These things, as a start, make the world feel absolutely and entirely not like a real place. Compare to my favourite open world game ever - RDR2. The landscape, the way it enforces moving through the world, the hunting / animals / biomes / weather, the way towns and settlements are built. You basically never hit something which shoves: this isn’t a real place in your face. It’s just a genuinely beautiful and realistic feeling place to hang out. H:FW never ever feels like this. I think even with the heightened colours and somewhat cartoony affect, it could still feel 100x better. World of Warcraft is super biome-y, super videogamey but still feels more like a real place to me than H:FW.
Then let’s talk about the game systems:
- Climbing: this is straight trash. Somewhat of a personal opinion because people seem to like Uncharted and the climbing system is the same: push forward until you’re at the top of the thing, following the pre-set route. Either do it properly like Assassin’s creed, Zelda or even Halo Infinite, or don’t do it at all. I think I fell down twice in the entire game from missing the angle on something with that bizarre jump directly backwards move.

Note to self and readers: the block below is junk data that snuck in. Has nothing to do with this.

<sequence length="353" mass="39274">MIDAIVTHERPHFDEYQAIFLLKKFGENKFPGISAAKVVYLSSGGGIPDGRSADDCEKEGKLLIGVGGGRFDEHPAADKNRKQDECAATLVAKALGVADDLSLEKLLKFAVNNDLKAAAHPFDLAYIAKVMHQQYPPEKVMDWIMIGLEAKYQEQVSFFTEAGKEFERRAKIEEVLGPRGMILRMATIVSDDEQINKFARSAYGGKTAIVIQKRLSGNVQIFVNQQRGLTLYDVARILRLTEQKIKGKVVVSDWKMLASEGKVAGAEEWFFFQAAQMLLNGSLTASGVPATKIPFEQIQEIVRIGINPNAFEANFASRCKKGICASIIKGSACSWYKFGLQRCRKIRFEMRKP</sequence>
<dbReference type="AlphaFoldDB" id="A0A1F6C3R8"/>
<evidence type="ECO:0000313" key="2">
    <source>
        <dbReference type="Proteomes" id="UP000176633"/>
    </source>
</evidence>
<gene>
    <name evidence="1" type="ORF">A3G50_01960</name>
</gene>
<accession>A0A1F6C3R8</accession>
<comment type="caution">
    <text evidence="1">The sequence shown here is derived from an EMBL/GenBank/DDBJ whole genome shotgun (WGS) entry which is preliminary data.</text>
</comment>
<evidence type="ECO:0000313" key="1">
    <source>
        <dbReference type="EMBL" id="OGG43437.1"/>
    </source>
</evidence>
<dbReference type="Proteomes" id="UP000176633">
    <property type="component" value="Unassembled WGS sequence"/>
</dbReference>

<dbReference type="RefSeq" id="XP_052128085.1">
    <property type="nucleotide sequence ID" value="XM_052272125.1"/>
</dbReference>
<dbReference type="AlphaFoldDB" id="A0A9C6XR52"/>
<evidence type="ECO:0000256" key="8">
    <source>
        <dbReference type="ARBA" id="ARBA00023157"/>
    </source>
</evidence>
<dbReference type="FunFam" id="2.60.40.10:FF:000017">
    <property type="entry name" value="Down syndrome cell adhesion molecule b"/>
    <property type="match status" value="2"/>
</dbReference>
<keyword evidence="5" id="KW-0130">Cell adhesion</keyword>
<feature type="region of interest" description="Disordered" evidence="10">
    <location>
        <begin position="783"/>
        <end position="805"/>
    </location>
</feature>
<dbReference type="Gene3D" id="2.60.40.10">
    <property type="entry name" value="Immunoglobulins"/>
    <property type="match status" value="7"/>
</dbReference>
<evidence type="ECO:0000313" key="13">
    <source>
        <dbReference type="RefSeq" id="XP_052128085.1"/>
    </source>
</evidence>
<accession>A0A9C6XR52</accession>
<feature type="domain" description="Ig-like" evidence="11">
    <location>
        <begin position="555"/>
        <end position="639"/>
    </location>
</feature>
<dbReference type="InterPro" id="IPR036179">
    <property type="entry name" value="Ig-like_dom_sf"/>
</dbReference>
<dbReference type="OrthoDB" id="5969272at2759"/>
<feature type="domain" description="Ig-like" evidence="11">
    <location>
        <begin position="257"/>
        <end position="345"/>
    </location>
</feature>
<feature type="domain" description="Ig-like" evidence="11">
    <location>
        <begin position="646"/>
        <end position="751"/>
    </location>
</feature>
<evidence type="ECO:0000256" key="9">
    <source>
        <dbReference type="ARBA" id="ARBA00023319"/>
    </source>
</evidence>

- ‘Puzzles’ like when you have to move crates or railway cars or pull things with your ‘pullcaster’. Boring and terrible. I genuinely resented every second the game made me do these sections and they’re made worse by Aloy talking about what to do 100% of the time. I did 1 Relic Ruin before consciously deciding never to do any others. Why are these in the game. Removing the pullcaster, firegleam and metal flowers from the game would just make it straight up better. Why did they feel like they needed to have metroidvania like systems (which again, personally I don't like even in those games !)?
- Combat: certainly the best thing about the game but still very average. Firstly, fighting almost all enemies is the same. You hit them with the appropriate elemental damage and then burn them down with your Stamina/Valor abilities. You tear off any parts you’re looking for first. You certianly don’t need to do anything else and I completed the game this way. Melee combat is pretty underpowered / hard work (even with most of the upgrades).